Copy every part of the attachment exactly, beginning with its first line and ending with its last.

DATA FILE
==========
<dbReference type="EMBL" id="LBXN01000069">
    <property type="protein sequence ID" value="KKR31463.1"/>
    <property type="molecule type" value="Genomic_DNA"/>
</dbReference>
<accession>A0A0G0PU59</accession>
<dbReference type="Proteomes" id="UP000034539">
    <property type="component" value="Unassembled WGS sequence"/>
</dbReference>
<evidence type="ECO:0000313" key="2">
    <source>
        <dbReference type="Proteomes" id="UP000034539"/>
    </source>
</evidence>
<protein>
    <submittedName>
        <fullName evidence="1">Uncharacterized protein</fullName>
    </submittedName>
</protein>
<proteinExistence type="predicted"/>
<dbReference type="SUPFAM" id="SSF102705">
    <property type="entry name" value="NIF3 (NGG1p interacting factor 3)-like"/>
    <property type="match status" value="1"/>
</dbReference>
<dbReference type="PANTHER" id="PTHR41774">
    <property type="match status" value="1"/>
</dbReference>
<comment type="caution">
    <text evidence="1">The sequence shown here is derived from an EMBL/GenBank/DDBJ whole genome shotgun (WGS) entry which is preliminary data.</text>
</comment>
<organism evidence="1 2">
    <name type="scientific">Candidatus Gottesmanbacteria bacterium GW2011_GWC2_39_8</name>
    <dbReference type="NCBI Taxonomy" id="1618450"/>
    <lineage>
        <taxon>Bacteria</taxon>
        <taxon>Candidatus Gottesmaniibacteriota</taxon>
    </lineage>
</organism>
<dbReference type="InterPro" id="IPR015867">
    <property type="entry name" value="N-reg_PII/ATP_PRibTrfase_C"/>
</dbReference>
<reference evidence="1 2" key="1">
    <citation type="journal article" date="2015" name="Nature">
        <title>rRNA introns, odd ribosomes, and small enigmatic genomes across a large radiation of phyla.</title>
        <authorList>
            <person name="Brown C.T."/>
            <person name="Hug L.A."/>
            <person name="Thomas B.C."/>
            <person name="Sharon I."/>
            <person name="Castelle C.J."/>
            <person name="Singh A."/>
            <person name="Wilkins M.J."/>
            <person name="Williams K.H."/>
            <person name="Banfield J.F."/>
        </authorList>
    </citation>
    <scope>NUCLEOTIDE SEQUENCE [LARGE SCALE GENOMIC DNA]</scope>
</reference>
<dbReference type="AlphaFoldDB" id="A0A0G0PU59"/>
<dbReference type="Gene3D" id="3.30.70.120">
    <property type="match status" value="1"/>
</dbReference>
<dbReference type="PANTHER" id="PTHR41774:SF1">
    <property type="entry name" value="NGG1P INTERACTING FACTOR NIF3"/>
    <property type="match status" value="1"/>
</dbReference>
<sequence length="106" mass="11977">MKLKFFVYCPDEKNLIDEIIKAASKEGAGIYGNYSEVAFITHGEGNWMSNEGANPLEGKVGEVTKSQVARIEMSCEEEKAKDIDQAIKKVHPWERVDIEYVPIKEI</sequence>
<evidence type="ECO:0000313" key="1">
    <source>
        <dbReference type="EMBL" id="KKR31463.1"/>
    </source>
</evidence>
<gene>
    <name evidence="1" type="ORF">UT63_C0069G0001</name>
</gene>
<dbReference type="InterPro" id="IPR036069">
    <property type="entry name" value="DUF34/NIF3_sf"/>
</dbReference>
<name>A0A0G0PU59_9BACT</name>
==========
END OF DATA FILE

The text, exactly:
<dbReference type="EMBL" id="LBXN01000069">
    <property type="protein sequence ID" value="KKR31463.1"/>
    <property type="molecule type" value="Genomic_DNA"/>
</dbReference>
<accession>A0A0G0PU59</accession>
<dbReference type="Proteomes" id="UP000034539">
    <property type="component" value="Unassembled WGS sequence"/>
</dbReference>
<evidence type="ECO:0000313" key="2">
    <source>
        <dbReference type="Proteomes" id="UP000034539"/>
    </source>
</evidence>
<protein>
    <submittedName>
        <fullName evidence="1">Uncharacterized protein</fullName>
    </submittedName>
</protein>
<proteinExistence type="predicted"/>
<dbReference type="SUPFAM" id="SSF102705">
    <property type="entry name" value="NIF3 (NGG1p interacting factor 3)-like"/>
    <property type="match status" value="1"/>
</dbReference>
<dbReference type="PANTHER" id="PTHR41774">
    <property type="match status" value="1"/>
</dbReference>
<comment type="caution">
    <text evidence="1">The sequence shown here is derived from an EMBL/GenBank/DDBJ whole genome shotgun (WGS) entry which is preliminary data.</text>
</comment>
<organism evidence="1 2">
    <name type="scientific">Candidatus Gottesmanbacteria bacterium GW2011_GWC2_39_8</name>
    <dbReference type="NCBI Taxonomy" id="1618450"/>
    <lineage>
        <taxon>Bacteria</taxon>
        <taxon>Candidatus Gottesmaniibacteriota</taxon>
    </lineage>
</organism>
<dbReference type="InterPro" id="IPR015867">
    <property type="entry name" value="N-reg_PII/ATP_PRibTrfase_C"/>
</dbReference>
<reference evidence="1 2" key="1">
    <citation type="journal article" date="2015" name="Nature">
        <title>rRNA introns, odd ribosomes, and small enigmatic genomes across a large radiation of phyla.</title>
        <authorList>
            <person name="Brown C.T."/>
            <person name="Hug L.A."/>
            <person name="Thomas B.C."/>
            <person name="Sharon I."/>
            <person name="Castelle C.J."/>
            <person name="Singh A."/>
            <person name="Wilkins M.J."/>
            <person name="Williams K.H."/>
            <person name="Banfield J.F."/>
        </authorList>
    </citation>
    <scope>NUCLEOTIDE SEQUENCE [LARGE SCALE GENOMIC DNA]</scope>
</reference>
<dbReference type="AlphaFoldDB" id="A0A0G0PU59"/>
<dbReference type="Gene3D" id="3.30.70.120">
    <property type="match status" value="1"/>
</dbReference>
<dbReference type="PANTHER" id="PTHR41774:SF1">
    <property type="entry name" value="NGG1P INTERACTING FACTOR NIF3"/>
    <property type="match status" value="1"/>
</dbReference>
<sequence length="106" mass="11977">MKLKFFVYCPDEKNLIDEIIKAASKEGAGIYGNYSEVAFITHGEGNWMSNEGANPLEGKVGEVTKSQVARIEMSCEEEKAKDIDQAIKKVHPWERVDIEYVPIKEI</sequence>
<evidence type="ECO:0000313" key="1">
    <source>
        <dbReference type="EMBL" id="KKR31463.1"/>
    </source>
</evidence>
<gene>
    <name evidence="1" type="ORF">UT63_C0069G0001</name>
</gene>
<dbReference type="InterPro" id="IPR036069">
    <property type="entry name" value="DUF34/NIF3_sf"/>
</dbReference>
<name>A0A0G0PU59_9BACT</name>